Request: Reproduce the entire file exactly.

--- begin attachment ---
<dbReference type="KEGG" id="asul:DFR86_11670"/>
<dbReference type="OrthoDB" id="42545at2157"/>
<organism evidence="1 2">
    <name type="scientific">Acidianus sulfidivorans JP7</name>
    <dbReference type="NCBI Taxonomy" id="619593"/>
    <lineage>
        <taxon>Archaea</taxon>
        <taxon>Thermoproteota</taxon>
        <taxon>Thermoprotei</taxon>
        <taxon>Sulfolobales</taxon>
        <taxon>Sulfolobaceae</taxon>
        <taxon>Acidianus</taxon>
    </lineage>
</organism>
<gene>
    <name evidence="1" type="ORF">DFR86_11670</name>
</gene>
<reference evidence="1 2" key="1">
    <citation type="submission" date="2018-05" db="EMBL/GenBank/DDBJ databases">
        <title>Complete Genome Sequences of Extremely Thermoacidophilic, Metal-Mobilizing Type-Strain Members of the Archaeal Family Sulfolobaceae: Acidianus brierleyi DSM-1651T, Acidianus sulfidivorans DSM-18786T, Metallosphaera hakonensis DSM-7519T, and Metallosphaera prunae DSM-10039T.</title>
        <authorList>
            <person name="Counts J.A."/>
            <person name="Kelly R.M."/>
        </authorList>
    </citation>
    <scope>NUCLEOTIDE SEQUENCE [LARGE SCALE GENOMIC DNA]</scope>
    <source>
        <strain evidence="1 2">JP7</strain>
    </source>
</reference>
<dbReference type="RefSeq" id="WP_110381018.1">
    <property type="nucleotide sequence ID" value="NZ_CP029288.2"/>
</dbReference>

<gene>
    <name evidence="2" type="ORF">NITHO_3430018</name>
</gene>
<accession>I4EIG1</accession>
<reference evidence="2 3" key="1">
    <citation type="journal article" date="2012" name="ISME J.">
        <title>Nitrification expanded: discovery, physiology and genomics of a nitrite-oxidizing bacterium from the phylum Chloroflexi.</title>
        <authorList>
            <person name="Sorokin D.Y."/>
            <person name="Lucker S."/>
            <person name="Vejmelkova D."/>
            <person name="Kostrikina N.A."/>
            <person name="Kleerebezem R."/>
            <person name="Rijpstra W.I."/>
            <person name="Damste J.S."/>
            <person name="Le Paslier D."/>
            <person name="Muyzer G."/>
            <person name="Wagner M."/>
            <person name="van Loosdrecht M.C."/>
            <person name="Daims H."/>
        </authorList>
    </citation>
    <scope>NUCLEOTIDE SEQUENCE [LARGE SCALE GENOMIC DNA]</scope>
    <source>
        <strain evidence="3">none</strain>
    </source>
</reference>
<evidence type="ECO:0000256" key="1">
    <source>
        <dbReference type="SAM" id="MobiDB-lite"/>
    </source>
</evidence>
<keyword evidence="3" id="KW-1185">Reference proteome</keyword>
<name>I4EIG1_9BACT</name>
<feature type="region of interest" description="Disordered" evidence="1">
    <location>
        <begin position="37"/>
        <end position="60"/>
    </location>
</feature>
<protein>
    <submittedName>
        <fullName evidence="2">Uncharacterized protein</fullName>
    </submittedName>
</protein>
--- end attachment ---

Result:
<dbReference type="KEGG" id="asul:DFR86_11670"/>
<dbReference type="OrthoDB" id="42545at2157"/>
<organism evidence="1 2">
    <name type="scientific">Acidianus sulfidivorans JP7</name>
    <dbReference type="NCBI Taxonomy" id="619593"/>
    <lineage>
        <taxon>Archaea</taxon>
        <taxon>Thermoproteota</taxon>
        <taxon>Thermoprotei</taxon>
        <taxon>Sulfolobales</taxon>
        <taxon>Sulfolobaceae</taxon>
        <taxon>Acidianus</taxon>
    </lineage>
</organism>
<gene>
    <name evidence="1" type="ORF">DFR86_11670</name>
</gene>
<reference evidence="1 2" key="1">
    <citation type="submission" date="2018-05" db="EMBL/GenBank/DDBJ databases">
        <title>Complete Genome Sequences of Extremely Thermoacidophilic, Metal-Mobilizing Type-Strain Members of the Archaeal Family Sulfolobaceae: Acidianus brierleyi DSM-1651T, Acidianus sulfidivorans DSM-18786T, Metallosphaera hakonensis DSM-7519T, and Metallosphaera prunae DSM-10039T.</title>
        <authorList>
            <person name="Counts J.A."/>
            <person name="Kelly R.M."/>
        </authorList>
    </citation>
    <scope>NUCLEOTIDE SEQUENCE [LARGE SCALE GENOMIC DNA]</scope>
    <source>
        <strain evidence="1 2">JP7</strain>
    </source>
</reference>
<dbReference type="RefSeq" id="WP_110381018.1">
    <property type="nucleotide sequence ID" value="NZ_CP029288.2"/>
</dbReference>

<gene>
    <name evidence="2" type="ORF">NITHO_3430018</name>
</gene>
<accession>I4EIG1</accession>
<reference evidence="2 3" key="1">
    <citation type="journal article" date="2012" name="ISME J.">
        <title>Nitrification expanded: discovery, physiology and genomics of a nitrite-oxidizing bacterium from the phylum Chloroflexi.</title>
        <authorList>
            <person name="Sorokin D.Y."/>
            <person name="Lucker S."/>
            <person name="Vejmelkova D."/>
            <person name="Kostrikina N.A."/>
            <person name="Kleerebezem R."/>
            <person name="Rijpstra W.I."/>
            <person name="Damste J.S."/>
            <person name="Le Paslier D."/>
            <person name="Muyzer G."/>
            <person name="Wagner M."/>
            <person name="van Loosdrecht M.C."/>
            <person name="Daims H."/>
        </authorList>
    </citation>
    <scope>NUCLEOTIDE SEQUENCE [LARGE SCALE GENOMIC DNA]</scope>
    <source>
        <strain evidence="3">none</strain>
    </source>
</reference>
<evidence type="ECO:0000256" key="1">
    <source>
        <dbReference type="SAM" id="MobiDB-lite"/>
    </source>
</evidence>
<keyword evidence="3" id="KW-1185">Reference proteome</keyword>
<name>I4EIG1_9BACT</name>
<feature type="region of interest" description="Disordered" evidence="1">
    <location>
        <begin position="37"/>
        <end position="60"/>
    </location>
</feature>
<protein>
    <submittedName>
        <fullName evidence="2">Uncharacterized protein</fullName>
    </submittedName>
</protein>